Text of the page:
Ahir Shah: Duffer | Edinburgh Fringe review by Paul Fleckney
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Ahir Shah: Duffer

Edinburgh Fringe review by Paul Fleckney

Goodness me. Ahir Shah has returned to Edinburgh with a super-powered hour of standup, a clear step up from his 2017 show which was nominated for Best Show (just saying).

The backdrop to Duffer is the Windrush scandal from earlier this year. This was no one-off, as Shah describes how his paternal grandmother was deported 25 years ago back to India, treated like an inconvenient statistic more than a human being, in precisely the way the Windrush generation have been today. Duffer is what she used to call young Ahir.

Last year, Shah visited his gran for the first time since she was unceremoniously booted out of Britain. He knew it would also be the last time he would ever see her. As a piece of contemporaneous comedy, examining the effects of cruel and unnecessary policy, it cuts right to the bone. It would be nice if a few Conservative Ministers dropped in to watch it. 

Most comics would be content with that narrative for their show, but Shah packs so much more in, and not a line of it is wasted. He touches on the difficulties of social media and dating apps, how they stretch our natural limits of empathy. There are some interesting insights into how he and his dad differently identify, his father being as he describes ‘Indian-Indian’ and keen for Ahir to get dual nationality (Shah has fun Reading Between the Lines of the application he fills out to this end).

 He also observes how he, an atheist, deals with illness and grief compared to his religious family. Not for him the polarised demonising of religion, he wants to explore these subjects not impose a dogma. End-of-life rights, gentrification, the list goes on, always illuminating rather than muddying. Throw in some fantastic gags about the type of people who love Christianity and Islam, and a quick history lesson on the horrors of Hinduism, and you have quite the package.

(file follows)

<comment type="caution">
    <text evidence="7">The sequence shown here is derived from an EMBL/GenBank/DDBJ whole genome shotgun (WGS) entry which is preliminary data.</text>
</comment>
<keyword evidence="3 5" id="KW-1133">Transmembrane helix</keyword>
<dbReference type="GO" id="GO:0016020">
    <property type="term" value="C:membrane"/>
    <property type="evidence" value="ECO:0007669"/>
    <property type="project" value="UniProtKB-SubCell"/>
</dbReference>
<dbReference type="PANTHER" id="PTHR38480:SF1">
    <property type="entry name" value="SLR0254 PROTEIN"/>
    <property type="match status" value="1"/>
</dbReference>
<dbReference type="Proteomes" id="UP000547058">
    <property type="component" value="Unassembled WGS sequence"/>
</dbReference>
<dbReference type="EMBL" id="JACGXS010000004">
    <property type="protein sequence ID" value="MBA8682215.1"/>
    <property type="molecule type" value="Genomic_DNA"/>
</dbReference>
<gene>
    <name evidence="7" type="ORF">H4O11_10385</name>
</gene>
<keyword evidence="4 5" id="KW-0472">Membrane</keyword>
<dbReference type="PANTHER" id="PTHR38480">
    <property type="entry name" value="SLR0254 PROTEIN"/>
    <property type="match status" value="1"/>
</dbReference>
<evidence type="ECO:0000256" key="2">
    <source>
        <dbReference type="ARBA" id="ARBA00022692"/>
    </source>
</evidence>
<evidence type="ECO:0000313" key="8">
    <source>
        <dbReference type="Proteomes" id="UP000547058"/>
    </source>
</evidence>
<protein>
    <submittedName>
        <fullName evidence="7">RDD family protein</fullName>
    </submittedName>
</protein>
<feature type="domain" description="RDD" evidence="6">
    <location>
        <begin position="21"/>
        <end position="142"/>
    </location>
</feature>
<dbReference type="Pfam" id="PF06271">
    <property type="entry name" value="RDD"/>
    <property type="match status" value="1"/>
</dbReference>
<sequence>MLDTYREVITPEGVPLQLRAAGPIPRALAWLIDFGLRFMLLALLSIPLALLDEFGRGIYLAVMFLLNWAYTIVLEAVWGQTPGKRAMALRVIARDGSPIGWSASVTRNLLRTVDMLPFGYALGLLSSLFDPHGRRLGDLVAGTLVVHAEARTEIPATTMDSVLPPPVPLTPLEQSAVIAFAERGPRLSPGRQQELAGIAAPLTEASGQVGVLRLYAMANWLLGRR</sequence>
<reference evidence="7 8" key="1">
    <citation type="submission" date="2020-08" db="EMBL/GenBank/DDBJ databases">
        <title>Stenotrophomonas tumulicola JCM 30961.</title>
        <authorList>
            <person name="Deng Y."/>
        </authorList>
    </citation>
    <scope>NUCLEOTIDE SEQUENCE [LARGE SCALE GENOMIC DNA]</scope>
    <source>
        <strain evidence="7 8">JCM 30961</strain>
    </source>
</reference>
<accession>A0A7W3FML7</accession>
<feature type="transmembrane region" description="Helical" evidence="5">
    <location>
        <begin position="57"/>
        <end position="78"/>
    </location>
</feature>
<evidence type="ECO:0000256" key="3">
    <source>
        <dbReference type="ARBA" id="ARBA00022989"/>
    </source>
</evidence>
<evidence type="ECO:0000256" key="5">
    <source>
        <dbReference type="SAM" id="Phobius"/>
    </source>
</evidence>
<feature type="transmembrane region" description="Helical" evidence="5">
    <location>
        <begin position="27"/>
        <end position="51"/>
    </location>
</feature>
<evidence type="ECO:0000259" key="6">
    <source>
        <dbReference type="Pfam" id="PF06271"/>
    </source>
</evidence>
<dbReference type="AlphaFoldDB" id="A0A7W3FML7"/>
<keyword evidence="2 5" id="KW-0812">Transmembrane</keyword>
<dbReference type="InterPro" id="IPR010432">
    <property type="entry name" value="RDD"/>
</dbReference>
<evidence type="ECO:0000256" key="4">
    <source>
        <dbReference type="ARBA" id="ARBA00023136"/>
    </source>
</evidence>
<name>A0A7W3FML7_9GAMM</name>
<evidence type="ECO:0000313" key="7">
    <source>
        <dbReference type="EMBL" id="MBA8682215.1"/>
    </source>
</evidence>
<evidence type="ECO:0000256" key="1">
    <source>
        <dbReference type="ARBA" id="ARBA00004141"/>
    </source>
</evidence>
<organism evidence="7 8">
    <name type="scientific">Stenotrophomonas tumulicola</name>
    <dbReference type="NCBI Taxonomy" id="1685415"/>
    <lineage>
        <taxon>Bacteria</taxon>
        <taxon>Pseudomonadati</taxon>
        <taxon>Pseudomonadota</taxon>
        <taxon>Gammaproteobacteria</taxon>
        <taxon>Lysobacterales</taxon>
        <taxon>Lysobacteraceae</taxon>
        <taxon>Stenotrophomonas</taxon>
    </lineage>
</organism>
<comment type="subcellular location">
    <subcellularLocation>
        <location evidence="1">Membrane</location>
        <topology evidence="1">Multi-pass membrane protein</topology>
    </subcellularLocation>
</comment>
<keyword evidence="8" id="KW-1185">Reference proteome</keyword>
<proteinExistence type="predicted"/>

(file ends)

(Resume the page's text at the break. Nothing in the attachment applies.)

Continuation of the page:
No wonder he says repeatedly that he is finding life overwhelming at the moment. Perhaps to bring a little light into proceedings, Shah has an ironic running joke about how he wrote Bohemian Rhapsody when he was eight years old. This pops up every now and then like he’s rewarding us with a sweet treat for bearing with the heavier stuff. He seems to be under the impression that Buffer is a trial to listen to when really it’s the sight of a comic who is fully realising his huge potential.

A few criticisms: Shah still has an infuriating habit of citing people in an academic way, telling us that it was Socrates who wrote about the ‘unimagined life’, and the scientist who published the research saying the average person can only process having about 150 friends. It’s an ostentatious display of intellectualism when it’s pretty obvious how smart Shah is. 

Secondly, the climax of the show goes on for far too long to feel like a climax, Instead, it stretches on and diminishes the impact. This is a shame as it’s a whisker away from being perfect, and there are moments of real, raw power in there.

Be in no doubt though that this is an outstanding show; politically necessary, personally eviscerating, and heavy on the laughs. To cover such range and depth without even a hint of cliche is an enormous achievement. Duffer has really come good. 

Review date: 20 Aug 2018
Reviewed by: Paul Fleckney
Reviewed at: Laughing Horse @ Cabaret Voltaire

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